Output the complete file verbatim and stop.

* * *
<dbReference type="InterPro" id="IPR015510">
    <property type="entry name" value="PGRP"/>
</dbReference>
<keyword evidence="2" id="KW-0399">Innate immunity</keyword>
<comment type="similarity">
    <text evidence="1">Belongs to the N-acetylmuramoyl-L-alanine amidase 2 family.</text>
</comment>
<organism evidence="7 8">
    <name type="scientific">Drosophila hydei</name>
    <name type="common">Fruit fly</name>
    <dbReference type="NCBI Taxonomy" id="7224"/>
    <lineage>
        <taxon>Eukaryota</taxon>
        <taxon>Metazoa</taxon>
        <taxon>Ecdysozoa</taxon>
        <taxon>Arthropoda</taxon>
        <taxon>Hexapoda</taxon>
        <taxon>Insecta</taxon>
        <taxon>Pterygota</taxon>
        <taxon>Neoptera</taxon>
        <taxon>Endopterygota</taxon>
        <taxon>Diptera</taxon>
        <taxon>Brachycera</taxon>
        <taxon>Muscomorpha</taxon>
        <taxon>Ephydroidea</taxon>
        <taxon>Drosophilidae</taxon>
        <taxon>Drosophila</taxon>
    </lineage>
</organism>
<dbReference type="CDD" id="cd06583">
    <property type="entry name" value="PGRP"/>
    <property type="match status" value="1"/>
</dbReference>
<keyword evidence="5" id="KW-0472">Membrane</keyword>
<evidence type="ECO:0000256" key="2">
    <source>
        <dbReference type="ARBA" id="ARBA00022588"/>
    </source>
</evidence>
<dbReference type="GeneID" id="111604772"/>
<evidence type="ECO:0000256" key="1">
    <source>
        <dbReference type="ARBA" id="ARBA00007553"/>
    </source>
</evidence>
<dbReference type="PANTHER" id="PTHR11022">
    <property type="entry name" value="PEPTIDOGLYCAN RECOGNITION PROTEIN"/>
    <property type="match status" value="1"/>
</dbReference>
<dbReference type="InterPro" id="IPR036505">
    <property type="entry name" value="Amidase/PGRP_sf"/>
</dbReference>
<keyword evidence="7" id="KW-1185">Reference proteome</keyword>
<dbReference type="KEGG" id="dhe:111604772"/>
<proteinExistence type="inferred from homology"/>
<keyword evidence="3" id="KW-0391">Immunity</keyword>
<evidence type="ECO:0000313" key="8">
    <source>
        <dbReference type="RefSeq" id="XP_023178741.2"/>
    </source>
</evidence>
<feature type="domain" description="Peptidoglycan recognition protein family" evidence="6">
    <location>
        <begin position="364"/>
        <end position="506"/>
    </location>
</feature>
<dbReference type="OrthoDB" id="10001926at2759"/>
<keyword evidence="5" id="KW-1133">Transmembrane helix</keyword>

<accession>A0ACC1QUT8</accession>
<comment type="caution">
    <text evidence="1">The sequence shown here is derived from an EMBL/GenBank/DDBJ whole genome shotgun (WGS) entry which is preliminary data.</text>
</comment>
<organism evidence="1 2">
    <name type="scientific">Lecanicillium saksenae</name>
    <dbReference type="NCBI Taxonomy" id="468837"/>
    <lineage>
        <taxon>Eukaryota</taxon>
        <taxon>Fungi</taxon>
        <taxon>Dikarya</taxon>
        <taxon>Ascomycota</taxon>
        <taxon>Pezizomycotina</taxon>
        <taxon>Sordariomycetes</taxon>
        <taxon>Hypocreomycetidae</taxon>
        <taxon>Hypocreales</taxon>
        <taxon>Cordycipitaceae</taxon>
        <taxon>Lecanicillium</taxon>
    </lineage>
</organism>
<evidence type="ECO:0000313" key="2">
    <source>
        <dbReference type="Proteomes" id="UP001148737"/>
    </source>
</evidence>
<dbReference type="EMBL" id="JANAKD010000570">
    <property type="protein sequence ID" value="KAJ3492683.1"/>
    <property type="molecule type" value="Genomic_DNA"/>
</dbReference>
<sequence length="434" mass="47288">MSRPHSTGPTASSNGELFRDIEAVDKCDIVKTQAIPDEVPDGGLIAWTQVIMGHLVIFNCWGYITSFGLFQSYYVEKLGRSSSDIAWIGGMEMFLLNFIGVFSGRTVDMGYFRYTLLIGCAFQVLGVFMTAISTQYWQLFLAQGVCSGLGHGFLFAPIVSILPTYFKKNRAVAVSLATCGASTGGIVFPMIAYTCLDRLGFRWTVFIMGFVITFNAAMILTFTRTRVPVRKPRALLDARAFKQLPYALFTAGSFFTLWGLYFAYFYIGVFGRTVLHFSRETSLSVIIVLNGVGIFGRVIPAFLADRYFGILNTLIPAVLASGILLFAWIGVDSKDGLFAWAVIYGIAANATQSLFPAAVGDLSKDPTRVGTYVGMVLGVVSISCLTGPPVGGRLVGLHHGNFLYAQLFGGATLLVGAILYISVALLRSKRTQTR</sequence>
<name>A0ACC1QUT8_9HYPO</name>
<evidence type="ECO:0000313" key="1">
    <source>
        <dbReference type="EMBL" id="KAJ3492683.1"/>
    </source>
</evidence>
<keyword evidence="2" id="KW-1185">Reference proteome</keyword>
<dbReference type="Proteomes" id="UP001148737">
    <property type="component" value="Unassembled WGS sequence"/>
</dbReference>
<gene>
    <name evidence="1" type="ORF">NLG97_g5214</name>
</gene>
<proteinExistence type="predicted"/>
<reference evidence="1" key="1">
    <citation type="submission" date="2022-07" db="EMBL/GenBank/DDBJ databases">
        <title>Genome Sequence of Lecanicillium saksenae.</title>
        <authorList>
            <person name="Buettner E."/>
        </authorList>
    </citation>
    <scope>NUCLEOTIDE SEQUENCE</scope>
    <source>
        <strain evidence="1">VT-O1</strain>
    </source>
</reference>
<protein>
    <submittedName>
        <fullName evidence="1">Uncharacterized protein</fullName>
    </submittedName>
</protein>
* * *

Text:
<dbReference type="InterPro" id="IPR015510">
    <property type="entry name" value="PGRP"/>
</dbReference>
<keyword evidence="2" id="KW-0399">Innate immunity</keyword>
<comment type="similarity">
    <text evidence="1">Belongs to the N-acetylmuramoyl-L-alanine amidase 2 family.</text>
</comment>
<organism evidence="7 8">
    <name type="scientific">Drosophila hydei</name>
    <name type="common">Fruit fly</name>
    <dbReference type="NCBI Taxonomy" id="7224"/>
    <lineage>
        <taxon>Eukaryota</taxon>
        <taxon>Metazoa</taxon>
        <taxon>Ecdysozoa</taxon>
        <taxon>Arthropoda</taxon>
        <taxon>Hexapoda</taxon>
        <taxon>Insecta</taxon>
        <taxon>Pterygota</taxon>
        <taxon>Neoptera</taxon>
        <taxon>Endopterygota</taxon>
        <taxon>Diptera</taxon>
        <taxon>Brachycera</taxon>
        <taxon>Muscomorpha</taxon>
        <taxon>Ephydroidea</taxon>
        <taxon>Drosophilidae</taxon>
        <taxon>Drosophila</taxon>
    </lineage>
</organism>
<dbReference type="CDD" id="cd06583">
    <property type="entry name" value="PGRP"/>
    <property type="match status" value="1"/>
</dbReference>
<keyword evidence="5" id="KW-0472">Membrane</keyword>
<evidence type="ECO:0000256" key="2">
    <source>
        <dbReference type="ARBA" id="ARBA00022588"/>
    </source>
</evidence>
<dbReference type="GeneID" id="111604772"/>
<evidence type="ECO:0000256" key="1">
    <source>
        <dbReference type="ARBA" id="ARBA00007553"/>
    </source>
</evidence>
<dbReference type="PANTHER" id="PTHR11022">
    <property type="entry name" value="PEPTIDOGLYCAN RECOGNITION PROTEIN"/>
    <property type="match status" value="1"/>
</dbReference>
<dbReference type="InterPro" id="IPR036505">
    <property type="entry name" value="Amidase/PGRP_sf"/>
</dbReference>
<keyword evidence="7" id="KW-1185">Reference proteome</keyword>
<dbReference type="KEGG" id="dhe:111604772"/>
<proteinExistence type="inferred from homology"/>
<keyword evidence="3" id="KW-0391">Immunity</keyword>
<evidence type="ECO:0000313" key="8">
    <source>
        <dbReference type="RefSeq" id="XP_023178741.2"/>
    </source>
</evidence>
<feature type="domain" description="Peptidoglycan recognition protein family" evidence="6">
    <location>
        <begin position="364"/>
        <end position="506"/>
    </location>
</feature>
<dbReference type="OrthoDB" id="10001926at2759"/>
<keyword evidence="5" id="KW-1133">Transmembrane helix</keyword>

<accession>A0ACC1QUT8</accession>
<comment type="caution">
    <text evidence="1">The sequence shown here is derived from an EMBL/GenBank/DDBJ whole genome shotgun (WGS) entry which is preliminary data.</text>
</comment>
<organism evidence="1 2">
    <name type="scientific">Lecanicillium saksenae</name>
    <dbReference type="NCBI Taxonomy" id="468837"/>
    <lineage>
        <taxon>Eukaryota</taxon>
        <taxon>Fungi</taxon>
        <taxon>Dikarya</taxon>
        <taxon>Ascomycota</taxon>
        <taxon>Pezizomycotina</taxon>
        <taxon>Sordariomycetes</taxon>
        <taxon>Hypocreomycetidae</taxon>
        <taxon>Hypocreales</taxon>
        <taxon>Cordycipitaceae</taxon>
        <taxon>Lecanicillium</taxon>
    </lineage>
</organism>
<evidence type="ECO:0000313" key="2">
    <source>
        <dbReference type="Proteomes" id="UP001148737"/>
    </source>
</evidence>
<dbReference type="EMBL" id="JANAKD010000570">
    <property type="protein sequence ID" value="KAJ3492683.1"/>
    <property type="molecule type" value="Genomic_DNA"/>
</dbReference>
<sequence length="434" mass="47288">MSRPHSTGPTASSNGELFRDIEAVDKCDIVKTQAIPDEVPDGGLIAWTQVIMGHLVIFNCWGYITSFGLFQSYYVEKLGRSSSDIAWIGGMEMFLLNFIGVFSGRTVDMGYFRYTLLIGCAFQVLGVFMTAISTQYWQLFLAQGVCSGLGHGFLFAPIVSILPTYFKKNRAVAVSLATCGASTGGIVFPMIAYTCLDRLGFRWTVFIMGFVITFNAAMILTFTRTRVPVRKPRALLDARAFKQLPYALFTAGSFFTLWGLYFAYFYIGVFGRTVLHFSRETSLSVIIVLNGVGIFGRVIPAFLADRYFGILNTLIPAVLASGILLFAWIGVDSKDGLFAWAVIYGIAANATQSLFPAAVGDLSKDPTRVGTYVGMVLGVVSISCLTGPPVGGRLVGLHHGNFLYAQLFGGATLLVGAILYISVALLRSKRTQTR</sequence>
<name>A0ACC1QUT8_9HYPO</name>
<evidence type="ECO:0000313" key="1">
    <source>
        <dbReference type="EMBL" id="KAJ3492683.1"/>
    </source>
</evidence>
<keyword evidence="2" id="KW-1185">Reference proteome</keyword>
<dbReference type="Proteomes" id="UP001148737">
    <property type="component" value="Unassembled WGS sequence"/>
</dbReference>
<gene>
    <name evidence="1" type="ORF">NLG97_g5214</name>
</gene>
<proteinExistence type="predicted"/>
<reference evidence="1" key="1">
    <citation type="submission" date="2022-07" db="EMBL/GenBank/DDBJ databases">
        <title>Genome Sequence of Lecanicillium saksenae.</title>
        <authorList>
            <person name="Buettner E."/>
        </authorList>
    </citation>
    <scope>NUCLEOTIDE SEQUENCE</scope>
    <source>
        <strain evidence="1">VT-O1</strain>
    </source>
</reference>
<protein>
    <submittedName>
        <fullName evidence="1">Uncharacterized protein</fullName>
    </submittedName>
</protein>